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    Quote Originally Posted by Folderol View Post
    Did you know the brain mappings Nardi did involved injecting stuff into the subject's scalps first? I don't want to deal with needles! It was necessary too, to amplify the electrical signals in the brain to get more accurate results. And he didn't even probe stuff deeper in the brain. Imagine the pain (or huge needles) needed for that! Actually, I don't want to imagine!

    Did you watch the video on youtube where he talks about it? Being as he's a professor, somewhere (California? You can look it up), I would say maybe try to volunteer yourself as a human test subject for any of his further experiments. It's obvious he'll be going in the direction of MBTI regardless. Another way is what if you appeal to the doctor's intellectual side? You could also just tell that it's your money and you are curious (shut up and take my money).
    I need to start stalking Dario Nardi.... I am SO dying to have my brain scanned. Having a needle stuck deep into my brain sounds like something I might like also.

    I can't believe this study has so few people considering the size of the "MBTI community"; I imagine many of us would love to be a part of something like that. Unless people DID have to pay for a course or something (his "workshops" are ridiculous.... around $1300 for 3 days! ).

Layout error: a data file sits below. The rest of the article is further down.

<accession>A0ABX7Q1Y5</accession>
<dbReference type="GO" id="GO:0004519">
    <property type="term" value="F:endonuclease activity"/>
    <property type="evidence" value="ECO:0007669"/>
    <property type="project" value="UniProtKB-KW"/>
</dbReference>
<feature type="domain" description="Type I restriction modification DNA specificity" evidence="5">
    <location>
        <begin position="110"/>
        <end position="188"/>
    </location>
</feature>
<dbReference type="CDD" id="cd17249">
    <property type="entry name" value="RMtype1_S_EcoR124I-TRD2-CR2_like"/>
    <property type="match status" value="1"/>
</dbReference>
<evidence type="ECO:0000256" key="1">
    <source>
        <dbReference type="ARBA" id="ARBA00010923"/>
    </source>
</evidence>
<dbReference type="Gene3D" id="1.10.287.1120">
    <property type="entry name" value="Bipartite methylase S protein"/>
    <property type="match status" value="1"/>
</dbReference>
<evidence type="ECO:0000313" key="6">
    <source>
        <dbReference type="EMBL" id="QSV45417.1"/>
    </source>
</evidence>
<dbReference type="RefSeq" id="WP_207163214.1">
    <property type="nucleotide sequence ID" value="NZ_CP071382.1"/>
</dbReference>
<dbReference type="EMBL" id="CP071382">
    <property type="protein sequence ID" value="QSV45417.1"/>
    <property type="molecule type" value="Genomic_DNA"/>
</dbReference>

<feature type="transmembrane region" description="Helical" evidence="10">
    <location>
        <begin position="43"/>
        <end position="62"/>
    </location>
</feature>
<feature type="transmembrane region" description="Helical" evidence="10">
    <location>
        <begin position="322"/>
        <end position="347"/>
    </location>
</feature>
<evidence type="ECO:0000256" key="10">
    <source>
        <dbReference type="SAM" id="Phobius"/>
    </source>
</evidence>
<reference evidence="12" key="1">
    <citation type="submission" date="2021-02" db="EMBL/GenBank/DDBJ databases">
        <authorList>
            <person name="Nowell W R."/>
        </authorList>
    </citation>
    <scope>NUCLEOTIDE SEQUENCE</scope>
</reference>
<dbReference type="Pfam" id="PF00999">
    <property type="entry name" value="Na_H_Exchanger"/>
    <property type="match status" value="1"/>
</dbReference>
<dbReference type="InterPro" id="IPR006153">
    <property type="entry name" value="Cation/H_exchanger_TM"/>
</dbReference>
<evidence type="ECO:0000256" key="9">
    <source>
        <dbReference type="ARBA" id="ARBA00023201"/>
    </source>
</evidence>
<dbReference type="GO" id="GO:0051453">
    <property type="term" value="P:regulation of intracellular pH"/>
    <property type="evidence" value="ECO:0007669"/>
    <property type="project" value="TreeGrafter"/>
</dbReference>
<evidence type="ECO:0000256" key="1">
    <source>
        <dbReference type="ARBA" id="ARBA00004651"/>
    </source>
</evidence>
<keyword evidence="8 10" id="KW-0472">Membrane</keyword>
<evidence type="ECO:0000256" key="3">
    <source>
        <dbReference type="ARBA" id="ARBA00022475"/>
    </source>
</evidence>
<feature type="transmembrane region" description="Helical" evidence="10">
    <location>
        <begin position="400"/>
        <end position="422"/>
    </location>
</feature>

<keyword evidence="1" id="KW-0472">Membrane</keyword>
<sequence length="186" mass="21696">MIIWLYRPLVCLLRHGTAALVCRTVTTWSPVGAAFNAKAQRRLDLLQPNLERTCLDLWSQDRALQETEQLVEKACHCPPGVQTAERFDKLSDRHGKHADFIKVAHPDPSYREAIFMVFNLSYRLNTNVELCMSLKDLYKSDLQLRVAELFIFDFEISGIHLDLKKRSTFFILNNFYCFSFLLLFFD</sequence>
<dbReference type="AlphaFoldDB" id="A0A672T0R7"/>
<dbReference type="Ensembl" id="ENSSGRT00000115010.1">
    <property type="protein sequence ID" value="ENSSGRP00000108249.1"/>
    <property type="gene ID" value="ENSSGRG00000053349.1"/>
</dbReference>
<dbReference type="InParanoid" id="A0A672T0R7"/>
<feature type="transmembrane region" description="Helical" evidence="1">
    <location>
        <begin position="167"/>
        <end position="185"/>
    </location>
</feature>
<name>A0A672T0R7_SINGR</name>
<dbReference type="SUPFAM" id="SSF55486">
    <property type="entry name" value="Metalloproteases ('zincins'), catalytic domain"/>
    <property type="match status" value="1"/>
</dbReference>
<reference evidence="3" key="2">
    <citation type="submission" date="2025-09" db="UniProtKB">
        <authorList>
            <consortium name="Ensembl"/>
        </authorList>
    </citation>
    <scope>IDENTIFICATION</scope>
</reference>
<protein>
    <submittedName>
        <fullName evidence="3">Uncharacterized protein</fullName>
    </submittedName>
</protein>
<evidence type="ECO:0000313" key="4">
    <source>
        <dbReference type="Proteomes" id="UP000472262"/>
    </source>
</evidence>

Often a star was waiting for you to notice it. A wave rolled toward you out of the distant past, or as you walked under an open window, a violin yielded itself to your hearing. All this was mission. But could you accomplish it? (Rilke)

    INFP | 4w5 sp/sx | RLUEI - Primary Inquisitive | Tritype is tripe

  5. #155
    meh Salomé's Avatar
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    ^MBTI isn't science. It's a money-making racket. His sample wasn't tiny because he couldn't find enough volunteers, it's because he had to spend a couple of hours with each person. And too much of that might cut into his "lecture circuit" time.
    I wonder how much Google paid him to tell them nothing they didn't already know?
    Quote Originally Posted by Ivy View Post
    Gosh, the world looks so small from up here on my high horse of menstruation.

  6. #156
    Member Folderol's Avatar